There are things we can control or influence through our actions and then there are situations where the saying Murphy's Law (anything that can go wrong, will go wrong) happens.
On Wednesday 28th September the entire state of South Australia lost electricity. It’s hard to believe this happened in 2016 but it wasn’t something that could be anticipated as the power outage was due to a once-in-50- years severe weather event (Source: Australian Energy Market Operator). It’s amazing to comprehend that there were more than 80,000 lightning strikes across the state during the day.
The impact on businesses and families would have been quite significant. Undoubtedly they had to make do as best they could while there was no power and get back to normality as quickly as possible once the power returned. While that is stating the bleeding obvious, it’s also the best approach when Murphy’s Law unexpectedly occurs.
On a much lesser scale we all have our own situations from time to time. Recently I had a 3 hour workshop to deliver to a new customer. It was an early morning start and as agreed I arrived half an hour before the session started to setup the room, connect my laptop to the overhead projector and basically get myself ready. This was a workshop I’d run many times before so on 1 level it was business as usual, but I eagerly anticipated a great session with this new customer.
I met the appropriate people, organised my handouts and props in the room and 15 minutes before the workshop starts I go to log onto my laptop (which I checked was working earlier in the morning) as I connect it to the AV equipment and the I get an invalid password message. Naturally, I assume I must have typed it incorrectly so I enter it again only to receive the same response. Hmmm, I’m not wearing my glasses so I put them on and the same issue occurs over and over again. Now I’m starting to panic because the information on my laptop is central to the workshop!!!
I start thinking what’s my alternatives; can I deliver the session without the laptop (I can but the session won’t be as good and it won’t be a great first impression to my new customer), do I call Microsoft (can they even help me and if they can, I doubt the call won’t be resolved before my workshop starting time and credibility will be lost with the audience as the workshop is on productivity).
As the room is filling up I tell myself to relax as the problem must be something obvious. Within 60 seconds I discover a key on my keyboard wasn’t working (a particle must have got under it) so I go to the touch screen keyboard and the workshop starts on time.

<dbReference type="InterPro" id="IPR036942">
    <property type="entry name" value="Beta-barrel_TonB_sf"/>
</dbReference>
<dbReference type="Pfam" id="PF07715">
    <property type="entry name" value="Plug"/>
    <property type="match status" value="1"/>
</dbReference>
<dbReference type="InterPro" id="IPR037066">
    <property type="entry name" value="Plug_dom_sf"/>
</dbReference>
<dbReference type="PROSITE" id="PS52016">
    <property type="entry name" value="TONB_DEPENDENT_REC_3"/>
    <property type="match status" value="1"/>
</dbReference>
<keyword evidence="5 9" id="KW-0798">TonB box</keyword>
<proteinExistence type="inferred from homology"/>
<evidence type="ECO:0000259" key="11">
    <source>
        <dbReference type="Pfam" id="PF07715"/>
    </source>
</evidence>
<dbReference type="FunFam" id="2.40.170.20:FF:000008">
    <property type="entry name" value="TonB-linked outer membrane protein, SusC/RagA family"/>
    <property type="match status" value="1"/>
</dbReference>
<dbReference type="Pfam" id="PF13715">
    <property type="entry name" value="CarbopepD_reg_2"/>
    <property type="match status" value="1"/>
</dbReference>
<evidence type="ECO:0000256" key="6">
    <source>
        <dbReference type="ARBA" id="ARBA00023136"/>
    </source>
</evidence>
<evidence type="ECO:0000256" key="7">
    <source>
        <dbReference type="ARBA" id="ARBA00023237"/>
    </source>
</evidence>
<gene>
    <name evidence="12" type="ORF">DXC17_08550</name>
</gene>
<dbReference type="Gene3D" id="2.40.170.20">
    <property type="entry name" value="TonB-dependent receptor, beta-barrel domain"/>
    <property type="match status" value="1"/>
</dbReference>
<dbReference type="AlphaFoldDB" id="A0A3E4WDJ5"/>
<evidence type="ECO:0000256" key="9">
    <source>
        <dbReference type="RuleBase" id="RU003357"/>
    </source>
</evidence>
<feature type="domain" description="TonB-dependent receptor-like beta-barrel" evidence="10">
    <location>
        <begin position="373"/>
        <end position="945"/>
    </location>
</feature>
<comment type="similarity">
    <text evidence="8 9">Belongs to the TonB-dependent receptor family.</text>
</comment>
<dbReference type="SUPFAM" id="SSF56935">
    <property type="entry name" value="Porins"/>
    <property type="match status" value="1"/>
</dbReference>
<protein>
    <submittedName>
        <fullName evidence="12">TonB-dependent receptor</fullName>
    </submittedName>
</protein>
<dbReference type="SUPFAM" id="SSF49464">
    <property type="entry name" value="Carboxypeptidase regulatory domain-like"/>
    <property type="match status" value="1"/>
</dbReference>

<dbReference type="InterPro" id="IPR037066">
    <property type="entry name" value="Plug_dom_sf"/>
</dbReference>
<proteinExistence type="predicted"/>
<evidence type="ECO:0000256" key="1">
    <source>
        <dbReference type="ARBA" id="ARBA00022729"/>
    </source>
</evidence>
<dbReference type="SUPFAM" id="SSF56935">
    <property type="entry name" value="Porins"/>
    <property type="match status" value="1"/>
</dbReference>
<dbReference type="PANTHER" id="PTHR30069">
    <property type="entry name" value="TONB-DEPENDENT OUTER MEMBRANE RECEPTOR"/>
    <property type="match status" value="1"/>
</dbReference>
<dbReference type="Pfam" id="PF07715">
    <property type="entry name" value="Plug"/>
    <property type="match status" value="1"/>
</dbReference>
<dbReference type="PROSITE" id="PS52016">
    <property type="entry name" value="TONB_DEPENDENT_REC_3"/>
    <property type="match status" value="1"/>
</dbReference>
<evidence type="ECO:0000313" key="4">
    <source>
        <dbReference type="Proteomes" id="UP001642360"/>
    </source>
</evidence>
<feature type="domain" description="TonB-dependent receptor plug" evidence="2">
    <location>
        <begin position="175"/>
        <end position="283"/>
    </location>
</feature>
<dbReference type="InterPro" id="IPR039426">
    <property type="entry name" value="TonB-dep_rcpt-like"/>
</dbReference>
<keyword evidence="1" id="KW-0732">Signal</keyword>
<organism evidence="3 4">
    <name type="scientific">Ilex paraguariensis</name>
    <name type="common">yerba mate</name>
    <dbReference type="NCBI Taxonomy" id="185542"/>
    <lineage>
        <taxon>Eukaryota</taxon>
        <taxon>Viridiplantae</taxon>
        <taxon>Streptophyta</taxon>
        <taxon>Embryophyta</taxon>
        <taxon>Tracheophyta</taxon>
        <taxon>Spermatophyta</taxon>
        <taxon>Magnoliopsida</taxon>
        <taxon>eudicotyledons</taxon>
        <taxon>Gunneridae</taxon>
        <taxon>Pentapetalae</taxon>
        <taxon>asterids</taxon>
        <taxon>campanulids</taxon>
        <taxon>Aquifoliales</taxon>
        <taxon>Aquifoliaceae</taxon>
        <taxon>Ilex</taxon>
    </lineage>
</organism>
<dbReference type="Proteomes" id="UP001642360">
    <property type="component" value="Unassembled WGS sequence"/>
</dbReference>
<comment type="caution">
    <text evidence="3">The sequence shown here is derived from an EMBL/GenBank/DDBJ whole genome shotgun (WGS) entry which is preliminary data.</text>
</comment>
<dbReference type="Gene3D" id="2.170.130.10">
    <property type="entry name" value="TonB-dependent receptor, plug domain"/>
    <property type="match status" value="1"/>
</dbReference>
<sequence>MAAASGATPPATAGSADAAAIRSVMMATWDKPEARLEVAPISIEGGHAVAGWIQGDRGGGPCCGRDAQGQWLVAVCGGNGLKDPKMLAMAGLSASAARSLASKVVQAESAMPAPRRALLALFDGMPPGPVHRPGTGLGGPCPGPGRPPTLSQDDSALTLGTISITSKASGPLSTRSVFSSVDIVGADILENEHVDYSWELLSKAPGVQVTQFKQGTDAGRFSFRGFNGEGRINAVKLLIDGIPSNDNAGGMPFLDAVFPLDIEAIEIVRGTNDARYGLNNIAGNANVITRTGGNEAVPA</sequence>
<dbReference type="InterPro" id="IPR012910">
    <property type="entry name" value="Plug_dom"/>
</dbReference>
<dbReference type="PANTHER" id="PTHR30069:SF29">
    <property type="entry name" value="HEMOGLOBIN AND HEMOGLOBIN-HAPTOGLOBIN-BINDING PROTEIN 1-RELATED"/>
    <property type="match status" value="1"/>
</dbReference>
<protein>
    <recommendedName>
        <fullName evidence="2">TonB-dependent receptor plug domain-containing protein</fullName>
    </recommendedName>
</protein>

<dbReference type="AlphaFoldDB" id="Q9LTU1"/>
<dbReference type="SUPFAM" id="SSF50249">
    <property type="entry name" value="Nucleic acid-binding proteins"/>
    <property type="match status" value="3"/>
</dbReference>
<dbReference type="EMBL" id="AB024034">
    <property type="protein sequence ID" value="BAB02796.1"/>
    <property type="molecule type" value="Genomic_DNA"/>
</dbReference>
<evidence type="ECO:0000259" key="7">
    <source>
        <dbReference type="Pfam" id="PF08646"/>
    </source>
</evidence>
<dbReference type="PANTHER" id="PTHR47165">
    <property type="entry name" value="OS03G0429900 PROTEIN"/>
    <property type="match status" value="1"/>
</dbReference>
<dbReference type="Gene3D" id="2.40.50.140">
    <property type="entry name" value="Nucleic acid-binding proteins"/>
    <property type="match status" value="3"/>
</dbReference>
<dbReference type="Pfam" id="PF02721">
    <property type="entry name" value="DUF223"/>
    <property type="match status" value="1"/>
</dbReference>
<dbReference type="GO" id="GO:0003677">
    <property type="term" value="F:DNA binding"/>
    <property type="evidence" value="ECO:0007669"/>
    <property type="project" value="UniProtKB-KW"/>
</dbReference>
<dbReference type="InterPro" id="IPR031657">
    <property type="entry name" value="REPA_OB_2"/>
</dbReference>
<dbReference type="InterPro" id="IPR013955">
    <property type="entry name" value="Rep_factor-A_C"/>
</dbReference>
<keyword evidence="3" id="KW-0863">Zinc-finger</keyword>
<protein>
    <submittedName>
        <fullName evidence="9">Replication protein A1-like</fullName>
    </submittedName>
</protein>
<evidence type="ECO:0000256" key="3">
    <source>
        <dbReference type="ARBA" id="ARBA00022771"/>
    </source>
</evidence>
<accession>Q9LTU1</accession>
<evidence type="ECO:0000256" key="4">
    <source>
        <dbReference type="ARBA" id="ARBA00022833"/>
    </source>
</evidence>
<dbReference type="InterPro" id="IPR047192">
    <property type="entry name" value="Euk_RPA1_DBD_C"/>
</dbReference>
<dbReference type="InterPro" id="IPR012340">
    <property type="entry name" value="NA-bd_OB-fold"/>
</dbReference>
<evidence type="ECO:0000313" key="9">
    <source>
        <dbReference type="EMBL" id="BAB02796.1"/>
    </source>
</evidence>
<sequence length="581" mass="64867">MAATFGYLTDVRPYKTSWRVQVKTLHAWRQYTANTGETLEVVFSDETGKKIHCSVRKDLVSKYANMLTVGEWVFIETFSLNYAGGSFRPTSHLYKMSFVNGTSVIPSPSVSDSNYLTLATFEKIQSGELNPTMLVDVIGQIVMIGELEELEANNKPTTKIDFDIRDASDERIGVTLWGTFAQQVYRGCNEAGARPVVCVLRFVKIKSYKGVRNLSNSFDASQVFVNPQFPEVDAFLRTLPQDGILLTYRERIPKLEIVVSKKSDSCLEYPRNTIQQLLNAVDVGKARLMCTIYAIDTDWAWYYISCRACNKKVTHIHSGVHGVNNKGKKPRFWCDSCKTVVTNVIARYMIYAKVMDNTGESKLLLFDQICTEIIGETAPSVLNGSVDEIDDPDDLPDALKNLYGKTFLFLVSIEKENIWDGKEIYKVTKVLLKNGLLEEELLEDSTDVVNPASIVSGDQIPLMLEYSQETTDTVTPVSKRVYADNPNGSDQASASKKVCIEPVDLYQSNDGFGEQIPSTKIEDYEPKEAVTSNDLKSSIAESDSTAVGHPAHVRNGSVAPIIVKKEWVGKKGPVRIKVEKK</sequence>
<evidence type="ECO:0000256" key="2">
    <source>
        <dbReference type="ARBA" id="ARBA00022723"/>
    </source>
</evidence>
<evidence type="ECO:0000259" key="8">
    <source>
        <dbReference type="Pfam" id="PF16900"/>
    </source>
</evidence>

I guess you have your own anecdotes where something has gone astray or Murphy’s Law has impacted you at work. I believe there’s a choice to either react as a victim or move onto the next action. I didn’t get clarity in my scenario until I relaxed and understood what was happening and then the solution was simple.
In a lot of cases at work the way forward might not be so easy, but the point is we can’t just stop and do nothing, otherwise we’ll only get further behind. It’s funny how super organised and busy people often have more urgent tasks dropped on them even though they already have a packed schedule.
Three approaches to deal with Murphy’s Law are:
- Have a s**t happens attitude – it many cases we’re unable to control what happens but we’re in charge of how we react to it. Instead of getting bogged down in what’s happened or gone wrong, refocus and move onto the next action or the next priority
- Afterwards – if you’re someone who proactively plans and prioritises your work then your schedule can turn into chaos when Murphy’s Law occurs. The choice is either remain reacting to the chaos or get back as soon as you can to the proactive approach you had in place that worked before. Just because an unplanned event occurred doesn’t mean you give up on your system
- Frequency - If Murphy’s Law is happening too regularly then what can be done individually or collectively as a team to anticipate it and lessen the impact of it? Consistency is improved when variabilities are reduced
The degree of severity of Murphy’s Law determines how much it impacts us. It’s much less if we’ve developed a rhythm of work that helps to relieve pressure and achieve better outcomes in less time.